Independent music has always been a grey area in music. A kind of limbo, where artists hope to not have to dwell for long before being snatched up by one of the big five record labels. There are many hardships for an independent artist; there’s no big promotion budget or built in studio producers, to ensure hit records. But, the independent artist has the most crucial element for reaching the ultimate creative nirvana: freedom.
Nacho Picasso is one of the most uninhibited artists we’ve met. He’s been shaking shit up since his debut album, Blunt Raps. His music is a reflection of his turbulent lifestyle, rapped with a sense of humility instead of grandeur. He came into the game with the intention to piss people off and hilariously has attracted so many people to him. His blend of realness is intoxicating. He’s self deprecating with a dry sense of humour, a personality that comes across as soon as you hear the first few bars.
Not having any of the inhibitors that can plague the creativity of an artist removes most of the compromises that have to be made to please a team of executives. There are so many artists releasing music through their own channels and the internet makes it possible for independent artists to be massively successful.
This is the case with Nacho, who shot straight to number one on bandcamp the day that Stoned and Dethroned, his fourth collaboration with producers Black Sky Blue Death was released. His fans are constantly in an uproar about including him on “best of” rap lists and on the map in terms of leaders of the new school. But, Nacho stands seemingly unbothered about all of it.
Perhaps it’s the Seattle in him, the inherently, not too bothered, stance that many people in the Pacific Northwest display. Or it’s the fact that at such a young age, Nacho has already achieved what some spend their entire lives wishing for. He’s turned his stormy youth around completely and is now an inspiration to many. Nacho’s only intent in rapping was to make music that he and his friends could relate to, the rest of the world is just a bonus.
We spoke with Nacho the day Stoned and Dethroned dropped, and asked him about his process, and working with producers Blue Sky Black Death and Harry Fraud.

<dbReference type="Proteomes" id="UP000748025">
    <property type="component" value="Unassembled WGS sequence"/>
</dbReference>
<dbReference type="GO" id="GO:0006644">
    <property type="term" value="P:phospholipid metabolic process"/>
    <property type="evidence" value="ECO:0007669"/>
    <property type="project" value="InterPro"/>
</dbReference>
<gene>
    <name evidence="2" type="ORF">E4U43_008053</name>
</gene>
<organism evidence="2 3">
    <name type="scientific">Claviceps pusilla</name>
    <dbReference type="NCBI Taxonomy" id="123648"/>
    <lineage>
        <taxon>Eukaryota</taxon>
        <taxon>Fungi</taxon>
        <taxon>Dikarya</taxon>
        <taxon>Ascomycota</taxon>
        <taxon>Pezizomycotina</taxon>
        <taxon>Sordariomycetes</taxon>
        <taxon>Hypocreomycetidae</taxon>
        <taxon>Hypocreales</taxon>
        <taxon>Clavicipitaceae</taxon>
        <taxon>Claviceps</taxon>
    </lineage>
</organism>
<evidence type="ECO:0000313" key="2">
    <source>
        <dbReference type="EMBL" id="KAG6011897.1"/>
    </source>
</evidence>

Etsuko Ichikawa‘s work is a fusion of traditional technique with conceptual influences. Her work is inspired by nature and the elements, as she uses fire and water to create her pieces, perhaps as a self-fulfilling prophecy since her name means “an inlet of water”. The pieces, fittingly called pyrographs and aquagraphs are laid together using fire, molten glass and water.
Etsuko was born in Tokyo and trained in a multitude of techniques. This multi- disciplinary way of working has allowed her to flourish in drawing, performance art, film and sound. The writing in her aquagraphs is sometimes in Sanskrit; the sweeping movements she makes with molten glass feel very traditional somehow, even if not traditionally Japanese.
Etsuko has been collaborating with other artists, to produce some very conceptual work, in sound and film. Her latest short film, Echo at Satsop, was created as a way to reflect on the environmental issues that have plagued Japan in recent years. She’s a quiet activist, letting her work speak for her, authentically and organically.
We visited Etsuko in her studio in Seattle, (check out her space in the post below) and watched her create aquagraphs in preparation for her show, taking place in Seattle. We asked her what propelled her to become an artist, and why she chooses to incorporate nature into her work.
Etsuko is having a solo show at Winston Wächter Fine art running from 9/10- 10/30.
We’d like to invite you into the studio of Etsuko Ichikawa, our featured artist this week. Visiting an artist’s studio space is one of our favorite parts of interviewing. Seeing the way they’ve laid out their space is an insight into their process. Is it sparse and minimalistic, in a way that mimics their work? Or full of eccentricity, with photos of muses, past works, and odd objects that inspire the artist? It’s intriguing to see which works are in progress and which didn’t quite pan out as they’d hoped.
Etsuko is a Seattle based, (Tokyo born) artist whose love of the elements nurtured a unique type of art. She works with fire to create movement with molten glass around on heavy parchment paper. She’s also been working with sound and produced a haunting piece titled Echo at Satsop, which reflects on the natural and manmade tragedies which have plagued her home country of Japan.
Her studio, illuminated with natural light, was spacious with a long table running down the middle – perfect for the large pieces of paper she often works with. Etsuko was preparing smaller pieces for a showing taking place in a few weeks. Most surprising was the book of Sanskrit on her table, alongside a notebook, with neatly pencilled transcriptions of Sanskrit letters – a language she’s learning because she enjoys the movement of the characters.
We’ll share our video interview with Etsuko tomorrow, in the meantime, here’s a peek at her studio.